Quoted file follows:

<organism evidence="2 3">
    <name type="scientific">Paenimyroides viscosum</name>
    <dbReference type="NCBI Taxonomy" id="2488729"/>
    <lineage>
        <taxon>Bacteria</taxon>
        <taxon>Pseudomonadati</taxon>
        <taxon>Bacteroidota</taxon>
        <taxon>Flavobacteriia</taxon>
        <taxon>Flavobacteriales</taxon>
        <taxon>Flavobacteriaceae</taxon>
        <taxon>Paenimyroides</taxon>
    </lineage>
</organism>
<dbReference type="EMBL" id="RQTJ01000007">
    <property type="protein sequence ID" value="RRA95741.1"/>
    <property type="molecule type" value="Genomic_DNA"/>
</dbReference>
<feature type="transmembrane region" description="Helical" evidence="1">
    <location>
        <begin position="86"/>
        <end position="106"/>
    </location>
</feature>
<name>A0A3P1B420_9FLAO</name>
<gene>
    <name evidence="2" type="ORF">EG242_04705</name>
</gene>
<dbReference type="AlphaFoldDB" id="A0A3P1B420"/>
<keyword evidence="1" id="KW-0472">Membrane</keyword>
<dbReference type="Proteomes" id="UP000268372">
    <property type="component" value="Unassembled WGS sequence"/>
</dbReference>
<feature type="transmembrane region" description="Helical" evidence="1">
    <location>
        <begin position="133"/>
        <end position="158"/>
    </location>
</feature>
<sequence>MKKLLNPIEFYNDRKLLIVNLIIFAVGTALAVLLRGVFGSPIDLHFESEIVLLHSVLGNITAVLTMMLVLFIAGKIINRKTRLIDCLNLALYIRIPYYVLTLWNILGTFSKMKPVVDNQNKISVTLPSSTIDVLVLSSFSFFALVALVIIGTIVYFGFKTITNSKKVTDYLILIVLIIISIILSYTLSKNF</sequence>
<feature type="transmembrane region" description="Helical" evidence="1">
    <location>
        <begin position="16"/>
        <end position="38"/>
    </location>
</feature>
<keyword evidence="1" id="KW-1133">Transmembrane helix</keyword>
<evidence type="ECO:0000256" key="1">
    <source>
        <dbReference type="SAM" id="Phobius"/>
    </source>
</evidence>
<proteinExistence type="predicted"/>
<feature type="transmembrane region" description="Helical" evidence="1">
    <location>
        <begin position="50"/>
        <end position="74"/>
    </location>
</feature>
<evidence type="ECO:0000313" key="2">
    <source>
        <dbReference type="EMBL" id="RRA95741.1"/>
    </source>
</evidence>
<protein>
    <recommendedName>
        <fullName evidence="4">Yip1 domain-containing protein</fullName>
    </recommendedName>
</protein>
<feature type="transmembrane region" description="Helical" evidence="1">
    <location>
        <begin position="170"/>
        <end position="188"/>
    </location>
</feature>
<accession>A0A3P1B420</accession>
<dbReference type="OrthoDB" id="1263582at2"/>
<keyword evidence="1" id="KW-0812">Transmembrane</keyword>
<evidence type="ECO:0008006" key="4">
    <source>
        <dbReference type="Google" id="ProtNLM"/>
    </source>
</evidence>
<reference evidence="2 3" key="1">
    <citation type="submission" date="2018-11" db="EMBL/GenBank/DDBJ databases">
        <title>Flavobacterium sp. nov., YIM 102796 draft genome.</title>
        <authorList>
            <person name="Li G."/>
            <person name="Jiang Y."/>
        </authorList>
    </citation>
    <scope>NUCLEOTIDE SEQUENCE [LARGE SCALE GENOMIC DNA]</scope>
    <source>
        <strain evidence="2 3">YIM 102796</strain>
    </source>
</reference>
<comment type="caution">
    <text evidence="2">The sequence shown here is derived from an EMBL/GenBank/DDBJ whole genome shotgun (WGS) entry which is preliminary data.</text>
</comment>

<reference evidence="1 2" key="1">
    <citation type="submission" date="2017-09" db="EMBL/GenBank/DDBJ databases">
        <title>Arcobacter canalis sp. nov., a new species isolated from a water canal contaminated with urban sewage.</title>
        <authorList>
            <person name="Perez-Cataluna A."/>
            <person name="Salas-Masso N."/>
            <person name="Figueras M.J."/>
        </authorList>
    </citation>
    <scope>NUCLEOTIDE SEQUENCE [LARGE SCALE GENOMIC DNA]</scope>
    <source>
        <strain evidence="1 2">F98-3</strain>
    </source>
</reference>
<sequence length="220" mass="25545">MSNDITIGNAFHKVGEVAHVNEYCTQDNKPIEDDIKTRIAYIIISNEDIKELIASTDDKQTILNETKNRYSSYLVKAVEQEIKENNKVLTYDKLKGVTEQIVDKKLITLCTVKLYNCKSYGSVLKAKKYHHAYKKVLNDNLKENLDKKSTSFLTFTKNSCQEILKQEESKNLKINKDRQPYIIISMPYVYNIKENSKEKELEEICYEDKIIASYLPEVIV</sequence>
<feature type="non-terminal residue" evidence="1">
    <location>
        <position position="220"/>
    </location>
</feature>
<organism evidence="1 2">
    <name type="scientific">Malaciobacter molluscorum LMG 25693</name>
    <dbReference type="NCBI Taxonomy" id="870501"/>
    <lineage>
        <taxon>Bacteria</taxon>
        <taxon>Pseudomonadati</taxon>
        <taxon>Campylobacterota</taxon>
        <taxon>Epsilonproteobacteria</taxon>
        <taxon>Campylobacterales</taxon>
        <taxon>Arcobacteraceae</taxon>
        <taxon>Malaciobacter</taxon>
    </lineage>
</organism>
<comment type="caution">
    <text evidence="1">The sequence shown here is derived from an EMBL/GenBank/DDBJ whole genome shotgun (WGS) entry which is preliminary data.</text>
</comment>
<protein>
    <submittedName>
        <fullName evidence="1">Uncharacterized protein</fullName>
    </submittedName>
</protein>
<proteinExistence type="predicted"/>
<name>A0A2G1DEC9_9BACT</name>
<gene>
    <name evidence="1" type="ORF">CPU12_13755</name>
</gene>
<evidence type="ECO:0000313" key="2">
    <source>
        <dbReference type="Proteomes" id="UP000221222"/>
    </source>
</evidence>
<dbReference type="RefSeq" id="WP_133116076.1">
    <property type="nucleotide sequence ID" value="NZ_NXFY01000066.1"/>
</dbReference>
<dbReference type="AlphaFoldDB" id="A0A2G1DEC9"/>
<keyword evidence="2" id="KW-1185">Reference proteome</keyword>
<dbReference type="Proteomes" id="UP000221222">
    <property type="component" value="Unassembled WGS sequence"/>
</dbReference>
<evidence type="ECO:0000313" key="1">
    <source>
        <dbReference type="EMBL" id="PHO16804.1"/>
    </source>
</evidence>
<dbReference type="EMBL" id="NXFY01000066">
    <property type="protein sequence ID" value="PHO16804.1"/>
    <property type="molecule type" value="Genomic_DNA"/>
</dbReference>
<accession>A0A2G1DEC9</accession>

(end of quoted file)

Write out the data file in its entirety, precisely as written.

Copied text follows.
<organism evidence="2 3">
    <name type="scientific">Paenimyroides viscosum</name>
    <dbReference type="NCBI Taxonomy" id="2488729"/>
    <lineage>
        <taxon>Bacteria</taxon>
        <taxon>Pseudomonadati</taxon>
        <taxon>Bacteroidota</taxon>
        <taxon>Flavobacteriia</taxon>
        <taxon>Flavobacteriales</taxon>
        <taxon>Flavobacteriaceae</taxon>
        <taxon>Paenimyroides</taxon>
    </lineage>
</organism>
<dbReference type="EMBL" id="RQTJ01000007">
    <property type="protein sequence ID" value="RRA95741.1"/>
    <property type="molecule type" value="Genomic_DNA"/>
</dbReference>
<feature type="transmembrane region" description="Helical" evidence="1">
    <location>
        <begin position="86"/>
        <end position="106"/>
    </location>
</feature>
<name>A0A3P1B420_9FLAO</name>
<gene>
    <name evidence="2" type="ORF">EG242_04705</name>
</gene>
<dbReference type="AlphaFoldDB" id="A0A3P1B420"/>
<keyword evidence="1" id="KW-0472">Membrane</keyword>
<dbReference type="Proteomes" id="UP000268372">
    <property type="component" value="Unassembled WGS sequence"/>
</dbReference>
<feature type="transmembrane region" description="Helical" evidence="1">
    <location>
        <begin position="133"/>
        <end position="158"/>
    </location>
</feature>
<sequence>MKKLLNPIEFYNDRKLLIVNLIIFAVGTALAVLLRGVFGSPIDLHFESEIVLLHSVLGNITAVLTMMLVLFIAGKIINRKTRLIDCLNLALYIRIPYYVLTLWNILGTFSKMKPVVDNQNKISVTLPSSTIDVLVLSSFSFFALVALVIIGTIVYFGFKTITNSKKVTDYLILIVLIIISIILSYTLSKNF</sequence>
<feature type="transmembrane region" description="Helical" evidence="1">
    <location>
        <begin position="16"/>
        <end position="38"/>
    </location>
</feature>
<keyword evidence="1" id="KW-1133">Transmembrane helix</keyword>
<evidence type="ECO:0000256" key="1">
    <source>
        <dbReference type="SAM" id="Phobius"/>
    </source>
</evidence>
<proteinExistence type="predicted"/>
<feature type="transmembrane region" description="Helical" evidence="1">
    <location>
        <begin position="50"/>
        <end position="74"/>
    </location>
</feature>
<evidence type="ECO:0000313" key="2">
    <source>
        <dbReference type="EMBL" id="RRA95741.1"/>
    </source>
</evidence>
<protein>
    <recommendedName>
        <fullName evidence="4">Yip1 domain-containing protein</fullName>
    </recommendedName>
</protein>
<feature type="transmembrane region" description="Helical" evidence="1">
    <location>
        <begin position="170"/>
        <end position="188"/>
    </location>
</feature>
<accession>A0A3P1B420</accession>
<dbReference type="OrthoDB" id="1263582at2"/>
<keyword evidence="1" id="KW-0812">Transmembrane</keyword>
<evidence type="ECO:0008006" key="4">
    <source>
        <dbReference type="Google" id="ProtNLM"/>
    </source>
</evidence>
<reference evidence="2 3" key="1">
    <citation type="submission" date="2018-11" db="EMBL/GenBank/DDBJ databases">
        <title>Flavobacterium sp. nov., YIM 102796 draft genome.</title>
        <authorList>
            <person name="Li G."/>
            <person name="Jiang Y."/>
        </authorList>
    </citation>
    <scope>NUCLEOTIDE SEQUENCE [LARGE SCALE GENOMIC DNA]</scope>
    <source>
        <strain evidence="2 3">YIM 102796</strain>
    </source>
</reference>
<comment type="caution">
    <text evidence="2">The sequence shown here is derived from an EMBL/GenBank/DDBJ whole genome shotgun (WGS) entry which is preliminary data.</text>
</comment>

<reference evidence="1 2" key="1">
    <citation type="submission" date="2017-09" db="EMBL/GenBank/DDBJ databases">
        <title>Arcobacter canalis sp. nov., a new species isolated from a water canal contaminated with urban sewage.</title>
        <authorList>
            <person name="Perez-Cataluna A."/>
            <person name="Salas-Masso N."/>
            <person name="Figueras M.J."/>
        </authorList>
    </citation>
    <scope>NUCLEOTIDE SEQUENCE [LARGE SCALE GENOMIC DNA]</scope>
    <source>
        <strain evidence="1 2">F98-3</strain>
    </source>
</reference>
<sequence length="220" mass="25545">MSNDITIGNAFHKVGEVAHVNEYCTQDNKPIEDDIKTRIAYIIISNEDIKELIASTDDKQTILNETKNRYSSYLVKAVEQEIKENNKVLTYDKLKGVTEQIVDKKLITLCTVKLYNCKSYGSVLKAKKYHHAYKKVLNDNLKENLDKKSTSFLTFTKNSCQEILKQEESKNLKINKDRQPYIIISMPYVYNIKENSKEKELEEICYEDKIIASYLPEVIV</sequence>
<feature type="non-terminal residue" evidence="1">
    <location>
        <position position="220"/>
    </location>
</feature>
<organism evidence="1 2">
    <name type="scientific">Malaciobacter molluscorum LMG 25693</name>
    <dbReference type="NCBI Taxonomy" id="870501"/>
    <lineage>
        <taxon>Bacteria</taxon>
        <taxon>Pseudomonadati</taxon>
        <taxon>Campylobacterota</taxon>
        <taxon>Epsilonproteobacteria</taxon>
        <taxon>Campylobacterales</taxon>
        <taxon>Arcobacteraceae</taxon>
        <taxon>Malaciobacter</taxon>
    </lineage>
</organism>
<comment type="caution">
    <text evidence="1">The sequence shown here is derived from an EMBL/GenBank/DDBJ whole genome shotgun (WGS) entry which is preliminary data.</text>
</comment>
<protein>
    <submittedName>
        <fullName evidence="1">Uncharacterized protein</fullName>
    </submittedName>
</protein>
<proteinExistence type="predicted"/>
<name>A0A2G1DEC9_9BACT</name>
<gene>
    <name evidence="1" type="ORF">CPU12_13755</name>
</gene>
<evidence type="ECO:0000313" key="2">
    <source>
        <dbReference type="Proteomes" id="UP000221222"/>
    </source>
</evidence>
<dbReference type="RefSeq" id="WP_133116076.1">
    <property type="nucleotide sequence ID" value="NZ_NXFY01000066.1"/>
</dbReference>
<dbReference type="AlphaFoldDB" id="A0A2G1DEC9"/>
<keyword evidence="2" id="KW-1185">Reference proteome</keyword>
<dbReference type="Proteomes" id="UP000221222">
    <property type="component" value="Unassembled WGS sequence"/>
</dbReference>
<evidence type="ECO:0000313" key="1">
    <source>
        <dbReference type="EMBL" id="PHO16804.1"/>
    </source>
</evidence>
<dbReference type="EMBL" id="NXFY01000066">
    <property type="protein sequence ID" value="PHO16804.1"/>
    <property type="molecule type" value="Genomic_DNA"/>
</dbReference>
<accession>A0A2G1DEC9</accession>